Hold on to some of that geometry you learned in 10th grade — it might come in handy later, especially if your job is to paint one of the tallest murals in the city.
New Orleans-based street artist Momo used practical geometry to design the towering new mural going up on the side of the Sonesta hotel at 18th and Market. The technique, employed by masons and carpenters (though less often now in the digital age), is a straightforward way to map out geometric shapes. Momo explains his process of transforming a design into a mural with practical geometry as a “direct scaling of designs from notebook to wall. … The tools scale up and down by their nature.”
“The economy of means is attractive,” he continues, “pulling endless patterns and perfect polygons from just a nail and string. The details come for free, from nature.”
Momo’s distinctive murals — seen everywhere from the John Hancock Tower in Boston, to a school in Besacon, France, to a collective art studio in Tulum, Mexico — are abstract: bright colors intersect as tightly formed geometric shapes, some made of perfectly spaced series of curved lines, like grooves on a record.
He describes his work as “concrete” and in line with “the language of architecture, so we confront buildings on their own terms” as opposed to creating visual illusions such as 3D. The art is doesn’t demand “a trompe l'oeil fantasy on the part of the viewer,” he says.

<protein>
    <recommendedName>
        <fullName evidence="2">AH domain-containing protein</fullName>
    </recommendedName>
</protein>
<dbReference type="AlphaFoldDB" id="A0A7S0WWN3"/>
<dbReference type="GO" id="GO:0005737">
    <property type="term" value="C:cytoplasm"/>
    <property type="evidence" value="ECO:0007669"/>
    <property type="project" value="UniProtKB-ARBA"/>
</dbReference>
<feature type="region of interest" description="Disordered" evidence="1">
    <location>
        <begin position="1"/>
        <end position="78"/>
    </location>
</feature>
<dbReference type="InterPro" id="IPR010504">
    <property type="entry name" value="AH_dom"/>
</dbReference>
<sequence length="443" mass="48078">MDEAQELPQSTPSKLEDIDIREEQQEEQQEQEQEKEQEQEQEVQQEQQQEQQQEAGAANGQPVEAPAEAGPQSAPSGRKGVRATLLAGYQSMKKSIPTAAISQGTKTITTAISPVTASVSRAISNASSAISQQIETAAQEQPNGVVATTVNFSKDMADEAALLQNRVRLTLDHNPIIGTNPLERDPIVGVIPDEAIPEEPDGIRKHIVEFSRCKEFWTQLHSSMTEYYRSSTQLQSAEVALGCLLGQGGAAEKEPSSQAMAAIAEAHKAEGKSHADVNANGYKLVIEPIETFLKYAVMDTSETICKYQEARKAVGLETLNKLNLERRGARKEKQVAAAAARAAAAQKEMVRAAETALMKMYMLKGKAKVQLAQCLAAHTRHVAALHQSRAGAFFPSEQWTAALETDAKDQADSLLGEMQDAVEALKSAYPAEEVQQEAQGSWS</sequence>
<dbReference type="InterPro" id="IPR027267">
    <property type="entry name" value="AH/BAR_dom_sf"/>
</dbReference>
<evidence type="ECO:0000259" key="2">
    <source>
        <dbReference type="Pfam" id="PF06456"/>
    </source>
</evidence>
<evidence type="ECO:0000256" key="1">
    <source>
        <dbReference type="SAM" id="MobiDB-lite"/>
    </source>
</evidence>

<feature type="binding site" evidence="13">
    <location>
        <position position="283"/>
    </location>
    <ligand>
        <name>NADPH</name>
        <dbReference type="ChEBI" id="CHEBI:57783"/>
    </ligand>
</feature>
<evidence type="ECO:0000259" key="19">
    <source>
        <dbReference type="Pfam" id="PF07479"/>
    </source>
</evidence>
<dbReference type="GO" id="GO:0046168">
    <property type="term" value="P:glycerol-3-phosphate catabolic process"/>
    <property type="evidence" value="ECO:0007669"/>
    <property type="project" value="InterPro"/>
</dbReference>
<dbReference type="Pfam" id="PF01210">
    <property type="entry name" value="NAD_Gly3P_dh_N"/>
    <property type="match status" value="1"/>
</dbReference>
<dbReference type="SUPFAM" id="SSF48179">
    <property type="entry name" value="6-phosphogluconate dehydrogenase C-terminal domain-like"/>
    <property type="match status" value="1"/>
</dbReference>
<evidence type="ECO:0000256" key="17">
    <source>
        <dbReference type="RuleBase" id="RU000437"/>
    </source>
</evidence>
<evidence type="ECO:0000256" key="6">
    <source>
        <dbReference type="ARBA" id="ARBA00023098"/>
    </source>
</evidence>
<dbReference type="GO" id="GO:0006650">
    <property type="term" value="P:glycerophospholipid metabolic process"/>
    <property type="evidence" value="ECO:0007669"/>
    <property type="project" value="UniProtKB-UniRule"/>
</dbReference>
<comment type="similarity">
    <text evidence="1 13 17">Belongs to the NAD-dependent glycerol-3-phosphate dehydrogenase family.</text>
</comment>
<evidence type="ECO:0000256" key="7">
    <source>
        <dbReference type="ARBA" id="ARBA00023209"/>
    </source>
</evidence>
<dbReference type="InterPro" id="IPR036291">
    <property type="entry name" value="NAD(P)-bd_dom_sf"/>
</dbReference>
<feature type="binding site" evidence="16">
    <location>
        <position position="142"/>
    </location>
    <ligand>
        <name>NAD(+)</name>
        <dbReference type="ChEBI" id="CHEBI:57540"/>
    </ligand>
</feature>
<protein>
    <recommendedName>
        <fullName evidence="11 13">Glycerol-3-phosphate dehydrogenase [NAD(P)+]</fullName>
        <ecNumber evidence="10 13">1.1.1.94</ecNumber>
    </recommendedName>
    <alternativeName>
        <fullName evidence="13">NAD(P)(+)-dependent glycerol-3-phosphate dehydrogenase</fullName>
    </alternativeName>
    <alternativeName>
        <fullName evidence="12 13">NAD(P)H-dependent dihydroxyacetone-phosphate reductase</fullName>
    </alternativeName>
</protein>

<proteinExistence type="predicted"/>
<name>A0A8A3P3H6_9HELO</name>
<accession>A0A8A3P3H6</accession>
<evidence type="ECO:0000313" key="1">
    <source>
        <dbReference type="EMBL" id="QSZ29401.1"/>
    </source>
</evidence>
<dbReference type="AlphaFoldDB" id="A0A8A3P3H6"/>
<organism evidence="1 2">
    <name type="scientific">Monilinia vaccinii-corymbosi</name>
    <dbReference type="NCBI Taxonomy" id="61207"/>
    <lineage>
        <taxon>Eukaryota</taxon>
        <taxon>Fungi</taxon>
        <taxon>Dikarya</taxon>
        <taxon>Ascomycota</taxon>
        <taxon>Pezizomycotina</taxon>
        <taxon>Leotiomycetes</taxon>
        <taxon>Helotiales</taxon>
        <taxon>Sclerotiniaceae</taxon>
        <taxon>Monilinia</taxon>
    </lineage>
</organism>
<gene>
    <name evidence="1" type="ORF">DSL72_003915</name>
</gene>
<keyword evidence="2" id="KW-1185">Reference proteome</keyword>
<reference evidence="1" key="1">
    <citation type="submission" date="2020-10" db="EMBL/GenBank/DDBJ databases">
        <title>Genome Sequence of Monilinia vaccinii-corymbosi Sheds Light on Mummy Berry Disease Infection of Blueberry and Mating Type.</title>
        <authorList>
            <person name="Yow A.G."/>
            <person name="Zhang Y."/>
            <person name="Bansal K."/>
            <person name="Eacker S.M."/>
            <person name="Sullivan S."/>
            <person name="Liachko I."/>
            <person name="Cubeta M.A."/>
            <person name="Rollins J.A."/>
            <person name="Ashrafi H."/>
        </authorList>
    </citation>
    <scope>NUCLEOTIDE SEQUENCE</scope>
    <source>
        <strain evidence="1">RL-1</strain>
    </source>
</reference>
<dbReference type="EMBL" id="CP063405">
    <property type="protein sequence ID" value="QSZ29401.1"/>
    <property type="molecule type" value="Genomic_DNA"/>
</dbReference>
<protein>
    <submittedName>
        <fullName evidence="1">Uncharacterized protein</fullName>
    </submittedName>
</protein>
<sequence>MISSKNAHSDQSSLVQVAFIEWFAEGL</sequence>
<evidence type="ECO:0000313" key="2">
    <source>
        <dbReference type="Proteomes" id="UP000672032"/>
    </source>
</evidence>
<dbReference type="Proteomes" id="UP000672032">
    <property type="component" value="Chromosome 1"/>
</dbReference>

The Sonesta mural is Momo’s second project in Philly for the Mural Arts Program's “Open Source: Engaging Audiences in Public Spaces,” which includes 16 artists, both local and visiting, working on 14 large-scale projects. His first, already completed, is in Fishtown, where Momo worked with students from the Kensington Creative and Performing Arts High School and Freire Charter School through Mural Arts’ art education program.
Momo taught the concept of practical geometry and using math in art in the classroom, then collaborated with the students to create the new mural on Frankford Avenue.
“These ancient and eloquent techniques of craftsmen, draftsmen and architects bleed freely into areas of music theory, cosmology and science,” he says. “It’s fascinating to think that simple constructions on a wall or notebook can touch such a vast history of curiosity and achievement coming from virtually every culture.”
See the art
Jane Golden, director of the Mural Arts Program, is hosting an "Open Source" walking tour on Sunday, from 11 a.m. to 12:30 p.m. The tour meets at the Open Source Hub on the first floor of the Graham Building (30 S. 15th St.) and goes to works by several artists, including Momo.
If you can't make this one, there's another walking tour on Oct. 25, led by Open Source curator Pedro Alonzo. Each tour is $25.